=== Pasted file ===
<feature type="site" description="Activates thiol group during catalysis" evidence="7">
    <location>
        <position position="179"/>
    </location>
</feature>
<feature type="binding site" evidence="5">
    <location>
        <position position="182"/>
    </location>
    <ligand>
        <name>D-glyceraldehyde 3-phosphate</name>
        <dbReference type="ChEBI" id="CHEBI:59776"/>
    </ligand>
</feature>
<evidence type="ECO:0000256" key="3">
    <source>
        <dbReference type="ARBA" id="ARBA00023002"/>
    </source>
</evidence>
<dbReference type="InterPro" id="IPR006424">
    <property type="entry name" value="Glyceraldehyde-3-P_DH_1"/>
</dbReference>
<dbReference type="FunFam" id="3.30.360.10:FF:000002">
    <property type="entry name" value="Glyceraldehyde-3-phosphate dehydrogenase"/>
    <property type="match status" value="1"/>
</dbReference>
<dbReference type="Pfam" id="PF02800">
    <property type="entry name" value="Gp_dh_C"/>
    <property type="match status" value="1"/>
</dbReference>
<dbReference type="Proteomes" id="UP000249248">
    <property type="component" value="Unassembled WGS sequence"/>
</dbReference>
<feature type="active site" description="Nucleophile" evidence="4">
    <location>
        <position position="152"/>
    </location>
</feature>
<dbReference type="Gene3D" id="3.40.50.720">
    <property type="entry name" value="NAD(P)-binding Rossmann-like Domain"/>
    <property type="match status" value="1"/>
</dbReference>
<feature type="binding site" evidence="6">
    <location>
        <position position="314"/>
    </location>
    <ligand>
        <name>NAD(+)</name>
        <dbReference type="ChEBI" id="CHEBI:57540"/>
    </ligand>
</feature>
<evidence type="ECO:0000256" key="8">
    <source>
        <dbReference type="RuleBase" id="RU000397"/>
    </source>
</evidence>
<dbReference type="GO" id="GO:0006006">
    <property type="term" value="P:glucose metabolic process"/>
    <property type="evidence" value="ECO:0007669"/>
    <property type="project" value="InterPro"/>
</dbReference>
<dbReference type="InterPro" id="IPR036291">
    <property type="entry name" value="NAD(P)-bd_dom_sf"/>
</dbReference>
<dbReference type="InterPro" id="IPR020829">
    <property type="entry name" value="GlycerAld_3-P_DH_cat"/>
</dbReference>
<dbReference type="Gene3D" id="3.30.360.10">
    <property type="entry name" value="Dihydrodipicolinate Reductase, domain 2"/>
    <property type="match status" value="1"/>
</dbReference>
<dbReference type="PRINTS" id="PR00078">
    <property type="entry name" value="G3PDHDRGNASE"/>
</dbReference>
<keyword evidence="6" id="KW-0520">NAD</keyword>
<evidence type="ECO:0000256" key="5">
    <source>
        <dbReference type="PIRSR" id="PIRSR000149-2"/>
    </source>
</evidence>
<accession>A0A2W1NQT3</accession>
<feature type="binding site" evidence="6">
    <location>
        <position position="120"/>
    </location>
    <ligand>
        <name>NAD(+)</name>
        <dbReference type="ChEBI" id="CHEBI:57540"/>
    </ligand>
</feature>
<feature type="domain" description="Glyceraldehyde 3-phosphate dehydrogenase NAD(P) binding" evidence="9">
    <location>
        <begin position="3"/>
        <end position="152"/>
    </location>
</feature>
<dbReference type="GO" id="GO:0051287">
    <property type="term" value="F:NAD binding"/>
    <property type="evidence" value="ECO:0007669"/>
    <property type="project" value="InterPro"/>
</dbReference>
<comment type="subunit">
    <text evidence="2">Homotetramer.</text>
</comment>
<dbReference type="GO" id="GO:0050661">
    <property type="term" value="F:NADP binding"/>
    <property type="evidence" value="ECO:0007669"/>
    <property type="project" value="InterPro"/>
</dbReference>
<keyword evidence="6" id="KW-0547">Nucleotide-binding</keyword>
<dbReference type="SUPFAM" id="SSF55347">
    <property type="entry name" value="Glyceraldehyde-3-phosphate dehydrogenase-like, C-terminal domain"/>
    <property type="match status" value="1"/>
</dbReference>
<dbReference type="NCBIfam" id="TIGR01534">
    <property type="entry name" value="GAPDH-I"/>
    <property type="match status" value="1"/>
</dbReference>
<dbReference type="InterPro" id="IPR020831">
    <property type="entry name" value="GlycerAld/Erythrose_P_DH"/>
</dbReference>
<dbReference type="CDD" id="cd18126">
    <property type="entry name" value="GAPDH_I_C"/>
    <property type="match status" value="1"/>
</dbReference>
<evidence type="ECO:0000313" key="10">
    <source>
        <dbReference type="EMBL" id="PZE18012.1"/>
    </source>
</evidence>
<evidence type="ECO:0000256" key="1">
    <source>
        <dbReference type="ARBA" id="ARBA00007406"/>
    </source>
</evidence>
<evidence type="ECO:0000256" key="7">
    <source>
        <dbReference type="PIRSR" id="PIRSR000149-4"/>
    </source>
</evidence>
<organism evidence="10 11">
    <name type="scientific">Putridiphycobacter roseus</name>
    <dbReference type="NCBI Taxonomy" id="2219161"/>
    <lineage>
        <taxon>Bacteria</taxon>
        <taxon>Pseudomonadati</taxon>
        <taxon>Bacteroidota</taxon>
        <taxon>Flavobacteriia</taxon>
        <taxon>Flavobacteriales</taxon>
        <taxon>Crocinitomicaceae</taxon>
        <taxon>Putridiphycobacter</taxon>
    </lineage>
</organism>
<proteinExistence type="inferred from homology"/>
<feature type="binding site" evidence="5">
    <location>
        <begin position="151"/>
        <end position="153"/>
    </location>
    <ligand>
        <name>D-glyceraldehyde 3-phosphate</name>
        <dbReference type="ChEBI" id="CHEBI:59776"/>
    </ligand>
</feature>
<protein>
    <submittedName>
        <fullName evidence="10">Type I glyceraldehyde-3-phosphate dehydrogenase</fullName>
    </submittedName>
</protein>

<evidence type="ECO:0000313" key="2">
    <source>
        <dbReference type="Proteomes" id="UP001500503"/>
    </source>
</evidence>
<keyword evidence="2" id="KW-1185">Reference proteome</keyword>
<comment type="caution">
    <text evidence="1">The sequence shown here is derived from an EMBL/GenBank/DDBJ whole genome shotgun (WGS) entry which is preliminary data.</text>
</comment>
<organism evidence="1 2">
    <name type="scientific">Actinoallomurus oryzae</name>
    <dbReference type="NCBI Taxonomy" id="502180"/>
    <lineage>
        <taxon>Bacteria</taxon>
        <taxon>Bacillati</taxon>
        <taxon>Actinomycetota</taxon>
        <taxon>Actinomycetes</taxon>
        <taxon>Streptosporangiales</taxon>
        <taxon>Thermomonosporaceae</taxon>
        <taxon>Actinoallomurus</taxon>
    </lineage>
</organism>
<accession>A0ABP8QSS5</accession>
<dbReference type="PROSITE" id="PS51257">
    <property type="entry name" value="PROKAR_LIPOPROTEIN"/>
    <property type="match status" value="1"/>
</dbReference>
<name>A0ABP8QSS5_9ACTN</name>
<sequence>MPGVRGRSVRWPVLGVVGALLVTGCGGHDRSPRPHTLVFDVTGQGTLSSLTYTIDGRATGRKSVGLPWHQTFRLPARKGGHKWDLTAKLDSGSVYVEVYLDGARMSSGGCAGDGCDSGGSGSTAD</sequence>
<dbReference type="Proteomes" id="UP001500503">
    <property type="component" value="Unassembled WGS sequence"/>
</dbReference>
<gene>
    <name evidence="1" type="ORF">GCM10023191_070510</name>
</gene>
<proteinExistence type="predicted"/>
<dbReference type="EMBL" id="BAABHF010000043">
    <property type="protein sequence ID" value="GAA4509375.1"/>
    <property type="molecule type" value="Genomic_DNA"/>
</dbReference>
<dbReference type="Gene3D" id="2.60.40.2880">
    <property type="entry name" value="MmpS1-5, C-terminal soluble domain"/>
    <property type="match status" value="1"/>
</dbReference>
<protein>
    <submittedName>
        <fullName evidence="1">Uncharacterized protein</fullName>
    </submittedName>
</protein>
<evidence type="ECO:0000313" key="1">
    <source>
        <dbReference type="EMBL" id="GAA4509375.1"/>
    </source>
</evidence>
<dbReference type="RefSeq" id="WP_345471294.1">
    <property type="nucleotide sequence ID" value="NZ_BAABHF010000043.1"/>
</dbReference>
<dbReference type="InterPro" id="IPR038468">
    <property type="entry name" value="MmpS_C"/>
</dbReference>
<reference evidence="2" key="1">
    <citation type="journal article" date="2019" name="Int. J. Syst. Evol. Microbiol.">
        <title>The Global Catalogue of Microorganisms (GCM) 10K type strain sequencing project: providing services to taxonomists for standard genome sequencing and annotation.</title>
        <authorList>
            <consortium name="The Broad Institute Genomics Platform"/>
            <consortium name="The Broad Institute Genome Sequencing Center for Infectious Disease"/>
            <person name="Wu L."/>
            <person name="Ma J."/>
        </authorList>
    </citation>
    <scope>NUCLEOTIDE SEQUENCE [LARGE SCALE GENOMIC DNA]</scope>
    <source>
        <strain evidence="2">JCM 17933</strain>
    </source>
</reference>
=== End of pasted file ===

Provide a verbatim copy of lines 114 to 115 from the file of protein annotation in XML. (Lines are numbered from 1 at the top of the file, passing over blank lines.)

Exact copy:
</dbReference>
<dbReference type="NCBIfam" id="TIGR01534">